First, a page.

If the default content isn't enough, Pro Cycling Manager 2008 features a couple of editors that allow you to create custom riders (for filling out the few missing real-world riders) and races from existing events. You can also edit stages yourself, since they are simple XML files, so the game is really quite unlimited in its potential. The career mode lets you control a single team on its way to world domination. You will have to control your finances by signing sponsors and adjusting rider contracts, scout new talent around the globe, and improve your existing squad by running training camps. There is certainly enough here to keep you busy for quite a while if you are more interested in a longer experience. Also, Pro Cycling Manager 2008 uses an outside program (by the same developer) for multiplayer matches that are both fun and easy to join. It's always better to play against unpredictable human opponents rather than the boring ol' AI, so it's nice to see well-implemented multiplayer.

So the features are robust, how about the gameplay? The races of Pro Cycling Manager 2008 play out like a simple strategy game where you, as team director, will instruct your riders when to attack and when to conserve. Before each race, you will need to assign a team leader, team-mates to back him up, a sprinter for capturing points, and free riders to do their own thing. During the race, each driver will be given a maximum effort level and an order. You won't actually control any rider directly (except in the track racing mode), but the AI will follow your orders well. Orders include holding position, applying a specific effort level, relaying to the front of the pack, feeding, attacks, counter-attacks, and sprints. While this isn’t a whole lot to choose from and you don’t have the direct control over your riders that a lot of micromanagers would like, it is enough to run a race. Each rider has three energy bars: green for the entire race, yellow for high-speed sections, and red for attacks. In order to break away from the peloton (the gigantic group of riders where almost everyone hangs out), you'll need to have almost full yellow and red bars. The strategy comes in when you attack: you have to consider how much energy an attack will use (your rider will not be able to hold a fast pace for the entire race), the upcoming geography (attacking on a hill is tough), your rider's stats (some are better on flat sections), and other factors. It's pretty interesting, I think, since most of the tracks don't have obvious places to attack and the races play out differently each time. The peloton will also increase its pace near the end of the race, so you don’t want to wait too long to launch an attack. The AI does a good job offering up varied attacks, but they can be beaten if you execute a sound strategy. Your computer opponents also do a good job at being conservative in the first couple of stages of an event and going for it all later on when it counts. It took me a couple of races to find out how often and how hard you can attack (since the tutorials and manual don't really cover this), but once I got the hang of it, Pro Cycling Manager 2008 provided some good action. You have more options during sprints (adjusting aggressiveness), but in general you will be simply messing with hold, go to front, or attack commands. Reacting to other riders and planning out your race can be quite fun, if you enjoy these kinds of games. Thankfully, the game does not unfold in real time (even at the slowest setting), and you can accelerate the game even further in single player mode to get past those boring times when you aren't planning anything. Pro Cycling Manager 2008 does suffer from some sporadic bugs, such as deleting messages and adjusting efforts when multiple riders are selected, but these aren't major by any means.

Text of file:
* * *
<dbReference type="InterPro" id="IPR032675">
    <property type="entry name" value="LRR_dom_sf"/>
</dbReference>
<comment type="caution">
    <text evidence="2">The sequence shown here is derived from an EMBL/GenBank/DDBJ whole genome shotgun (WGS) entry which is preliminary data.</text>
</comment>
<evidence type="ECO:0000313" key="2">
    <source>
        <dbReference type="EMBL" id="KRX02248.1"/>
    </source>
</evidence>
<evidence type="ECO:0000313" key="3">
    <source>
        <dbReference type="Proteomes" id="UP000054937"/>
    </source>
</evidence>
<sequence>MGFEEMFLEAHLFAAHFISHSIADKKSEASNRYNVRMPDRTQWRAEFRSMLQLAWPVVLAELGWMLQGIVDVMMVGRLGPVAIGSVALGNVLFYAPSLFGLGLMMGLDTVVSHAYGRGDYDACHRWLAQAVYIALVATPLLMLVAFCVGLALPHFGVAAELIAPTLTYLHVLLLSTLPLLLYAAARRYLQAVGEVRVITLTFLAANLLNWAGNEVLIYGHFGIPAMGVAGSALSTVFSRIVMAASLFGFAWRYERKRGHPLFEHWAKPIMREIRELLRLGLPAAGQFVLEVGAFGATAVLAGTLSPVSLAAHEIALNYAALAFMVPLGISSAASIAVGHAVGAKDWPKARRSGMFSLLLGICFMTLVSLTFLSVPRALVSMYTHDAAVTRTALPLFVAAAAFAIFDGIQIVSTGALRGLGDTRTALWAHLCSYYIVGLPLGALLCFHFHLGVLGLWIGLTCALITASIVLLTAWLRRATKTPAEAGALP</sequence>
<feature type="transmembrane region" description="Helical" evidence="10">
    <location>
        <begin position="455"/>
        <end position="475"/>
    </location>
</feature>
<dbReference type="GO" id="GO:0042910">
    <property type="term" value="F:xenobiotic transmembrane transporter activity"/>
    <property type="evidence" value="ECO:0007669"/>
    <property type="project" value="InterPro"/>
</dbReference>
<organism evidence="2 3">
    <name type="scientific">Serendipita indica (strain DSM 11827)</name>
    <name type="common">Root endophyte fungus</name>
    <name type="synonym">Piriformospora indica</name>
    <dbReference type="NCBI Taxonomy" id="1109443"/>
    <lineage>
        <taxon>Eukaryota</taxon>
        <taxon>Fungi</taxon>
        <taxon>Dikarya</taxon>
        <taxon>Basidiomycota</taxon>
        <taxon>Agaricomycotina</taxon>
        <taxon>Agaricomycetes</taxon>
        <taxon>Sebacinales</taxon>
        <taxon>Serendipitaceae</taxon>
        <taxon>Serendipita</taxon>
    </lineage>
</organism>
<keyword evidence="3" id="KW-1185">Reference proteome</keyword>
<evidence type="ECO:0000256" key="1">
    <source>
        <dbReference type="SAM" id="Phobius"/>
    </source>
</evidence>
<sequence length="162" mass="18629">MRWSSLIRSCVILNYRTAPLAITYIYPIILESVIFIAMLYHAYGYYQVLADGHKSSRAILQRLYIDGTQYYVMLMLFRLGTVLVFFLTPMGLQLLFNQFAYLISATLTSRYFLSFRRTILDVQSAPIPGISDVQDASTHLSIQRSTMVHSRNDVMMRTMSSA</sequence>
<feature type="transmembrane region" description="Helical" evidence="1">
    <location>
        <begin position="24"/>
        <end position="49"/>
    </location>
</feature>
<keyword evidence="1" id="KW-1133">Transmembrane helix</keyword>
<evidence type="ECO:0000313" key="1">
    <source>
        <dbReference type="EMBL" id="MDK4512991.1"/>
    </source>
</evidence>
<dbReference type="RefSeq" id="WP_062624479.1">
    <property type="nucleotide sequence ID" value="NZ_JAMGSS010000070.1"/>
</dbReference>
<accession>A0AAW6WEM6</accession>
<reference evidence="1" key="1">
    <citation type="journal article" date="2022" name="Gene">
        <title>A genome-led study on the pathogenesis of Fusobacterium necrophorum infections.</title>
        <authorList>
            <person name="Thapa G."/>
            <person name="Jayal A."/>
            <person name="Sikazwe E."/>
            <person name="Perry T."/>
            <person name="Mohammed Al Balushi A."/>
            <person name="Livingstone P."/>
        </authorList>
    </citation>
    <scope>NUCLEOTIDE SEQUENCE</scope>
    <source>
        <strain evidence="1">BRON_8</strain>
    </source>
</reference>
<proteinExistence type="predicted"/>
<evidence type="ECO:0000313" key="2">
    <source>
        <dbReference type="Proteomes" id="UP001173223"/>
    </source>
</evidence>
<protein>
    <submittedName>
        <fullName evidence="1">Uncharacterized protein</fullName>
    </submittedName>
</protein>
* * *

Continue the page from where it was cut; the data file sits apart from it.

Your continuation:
IN CLOSING
Pro Cycling Manager 2008 is designed well, but you have to like cycling to enjoy the game to its fullest. Because of this, I think Pro Cycling Manager 2008 lacks the widespread appeal that would bring newcomers to the series that aren't already accustomed to the sport, but maybe the Tour de France will drum up interest and bring some more fans into the fold. What you get in Pro Cycling Manager 2008 is a fine elementary strategy game where you must decide the right time for an attack. Although your options are realistically limited since you can't directly control your riders, the limited options of attack and hold makes the game easy to learn, even with the inadequate tutorial and manual. The game certainly has a lot of content, with over 400 races to choose from, including the granddaddy of them all, and the roster of cyclists seems to be pretty complete as well. The addition of track racing is neat as well, and it’s a highlight of the overall package thanks to its interesting mechanics. While the sound design is unimpressive, the graphics are good enough to a sports management title. If you are looking for a complete cycling game, then Pro Cycling Manager 2008 is for you. However, the unique focus makes the game a little tough to recommend to a widespread audience.